Oil production

      Oil production in Baku.

    • 1887 Rothschilds finance the establishment of De Beers

      In 1870, diamonds were discovered near the South African town of Kimberley and a huge wave of adventurers descended on the area. A mass of claims were registered by small operators, who lacked the capital and expertise necessary to develop them. Natty, 1st Lord Rothschild decided that commercial success would only be possible by amalgamating several of the small concerns. Through their major holding in the Anglo-African Diamond Mining Company Limited the Rothschilds participated in the buying out of smaller claim holders, culminating in a battle between the Barnato Diamond Mining Company and De Beers, under the leadership of Cecil Rhodes. Rhodes asked Rothschilds for financial backing. De Beers eventually amalgamated with Barnato and became De Beers Consolidated Mines Limited in 1889.

      Kimberley mine, 1875.

    • 1889 Burma Ruby Mines Limited share issue

      Floated under the auspices of N M Rothschild & Sons and the Exploration Company, this was a very succesful share issue. Such was the public confidence in N M Rothschild & Sons that a veritable mob of prospective investors gathered outside the bank's offices in St Swithin's Lane when the prospectus was published on 26 February. The throng of would be subscribers grew so large that Nathaniel, 1st Lord Rothschild, Senior Partner of the firm reputedly had to climb up a ladder to get into the bank, and the shares went to a 300 per cent premium.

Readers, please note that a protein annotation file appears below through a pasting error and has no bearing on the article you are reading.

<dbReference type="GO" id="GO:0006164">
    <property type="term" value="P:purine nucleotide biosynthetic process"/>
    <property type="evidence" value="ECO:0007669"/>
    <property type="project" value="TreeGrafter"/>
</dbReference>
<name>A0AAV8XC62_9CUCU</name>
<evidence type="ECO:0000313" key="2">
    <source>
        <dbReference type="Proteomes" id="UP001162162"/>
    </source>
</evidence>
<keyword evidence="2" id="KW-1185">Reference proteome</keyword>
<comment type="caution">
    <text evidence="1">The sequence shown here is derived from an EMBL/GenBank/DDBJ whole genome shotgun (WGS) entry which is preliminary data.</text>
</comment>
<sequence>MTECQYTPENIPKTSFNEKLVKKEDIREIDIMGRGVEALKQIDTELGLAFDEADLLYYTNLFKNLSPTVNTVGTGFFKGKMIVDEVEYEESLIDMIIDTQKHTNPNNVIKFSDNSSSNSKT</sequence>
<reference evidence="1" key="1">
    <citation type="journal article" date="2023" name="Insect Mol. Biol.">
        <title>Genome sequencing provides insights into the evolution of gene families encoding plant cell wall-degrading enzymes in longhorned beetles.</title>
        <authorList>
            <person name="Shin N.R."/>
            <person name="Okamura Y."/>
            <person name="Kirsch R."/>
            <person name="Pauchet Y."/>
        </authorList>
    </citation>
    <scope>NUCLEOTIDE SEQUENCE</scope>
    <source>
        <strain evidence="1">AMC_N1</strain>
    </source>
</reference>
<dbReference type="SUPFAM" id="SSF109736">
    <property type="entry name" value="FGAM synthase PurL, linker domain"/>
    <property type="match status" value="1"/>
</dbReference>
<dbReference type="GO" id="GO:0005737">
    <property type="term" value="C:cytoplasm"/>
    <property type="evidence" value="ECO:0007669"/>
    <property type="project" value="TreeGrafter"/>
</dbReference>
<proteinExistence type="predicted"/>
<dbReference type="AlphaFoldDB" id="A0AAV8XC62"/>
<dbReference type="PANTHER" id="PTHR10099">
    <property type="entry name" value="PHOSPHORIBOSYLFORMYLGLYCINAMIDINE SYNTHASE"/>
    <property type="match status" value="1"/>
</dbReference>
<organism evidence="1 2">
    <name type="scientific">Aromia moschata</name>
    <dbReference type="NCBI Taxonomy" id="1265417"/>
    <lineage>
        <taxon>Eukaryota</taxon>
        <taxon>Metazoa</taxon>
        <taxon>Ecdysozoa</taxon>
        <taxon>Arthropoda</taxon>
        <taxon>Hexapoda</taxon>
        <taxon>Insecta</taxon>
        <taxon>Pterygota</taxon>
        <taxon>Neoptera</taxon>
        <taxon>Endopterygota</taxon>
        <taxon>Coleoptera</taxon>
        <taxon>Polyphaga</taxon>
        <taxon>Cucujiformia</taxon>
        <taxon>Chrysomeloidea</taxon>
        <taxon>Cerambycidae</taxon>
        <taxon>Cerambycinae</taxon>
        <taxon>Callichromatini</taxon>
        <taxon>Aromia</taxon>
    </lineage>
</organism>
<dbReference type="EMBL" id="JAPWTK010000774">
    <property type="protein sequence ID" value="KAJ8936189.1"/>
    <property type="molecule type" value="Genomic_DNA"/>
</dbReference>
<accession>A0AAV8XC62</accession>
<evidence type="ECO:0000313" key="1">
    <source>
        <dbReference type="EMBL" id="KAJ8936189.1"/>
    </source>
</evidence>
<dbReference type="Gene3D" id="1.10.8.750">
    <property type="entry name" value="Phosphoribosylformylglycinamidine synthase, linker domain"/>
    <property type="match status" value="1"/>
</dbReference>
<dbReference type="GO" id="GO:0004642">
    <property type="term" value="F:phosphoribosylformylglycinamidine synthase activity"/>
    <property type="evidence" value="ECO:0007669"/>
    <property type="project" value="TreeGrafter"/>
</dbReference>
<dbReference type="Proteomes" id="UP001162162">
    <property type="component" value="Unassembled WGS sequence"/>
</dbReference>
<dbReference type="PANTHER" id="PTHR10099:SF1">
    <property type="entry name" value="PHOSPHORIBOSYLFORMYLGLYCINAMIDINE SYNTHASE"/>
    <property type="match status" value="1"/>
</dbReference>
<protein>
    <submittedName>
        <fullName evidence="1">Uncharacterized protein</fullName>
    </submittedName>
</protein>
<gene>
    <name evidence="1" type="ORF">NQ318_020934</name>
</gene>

Prospectus for the Burma Ruby Mines share issue, 1889.

  • 1890s

    • 1890 Walter, 2nd Lord Rothschild creates his natural history museum

      Lionel Walter, 2nd Lord Rothschild (1868-1937) was destined to be famed as a zoologist and collector rather than a banker. When he was 21, his father built him a museum in the grounds of the family estate at Tring Park to house his collection of specimens. His interest in natural history began when he was a child, collecting butterflies. Walter collected many thousands of mounted animals, and kept an astonishing variety of live animals in the grounds of Tring Park, famously using zebras to draw his carriage. Numerous species and sub-species of animals were named after him. From Tring, he issued 'Novitates Zoologicae', and published scores of scientific papers. In 1937, the Rothschild family gifted the entire Museum and its collections to the nation. It is now known as the Natural History Museum at Tring.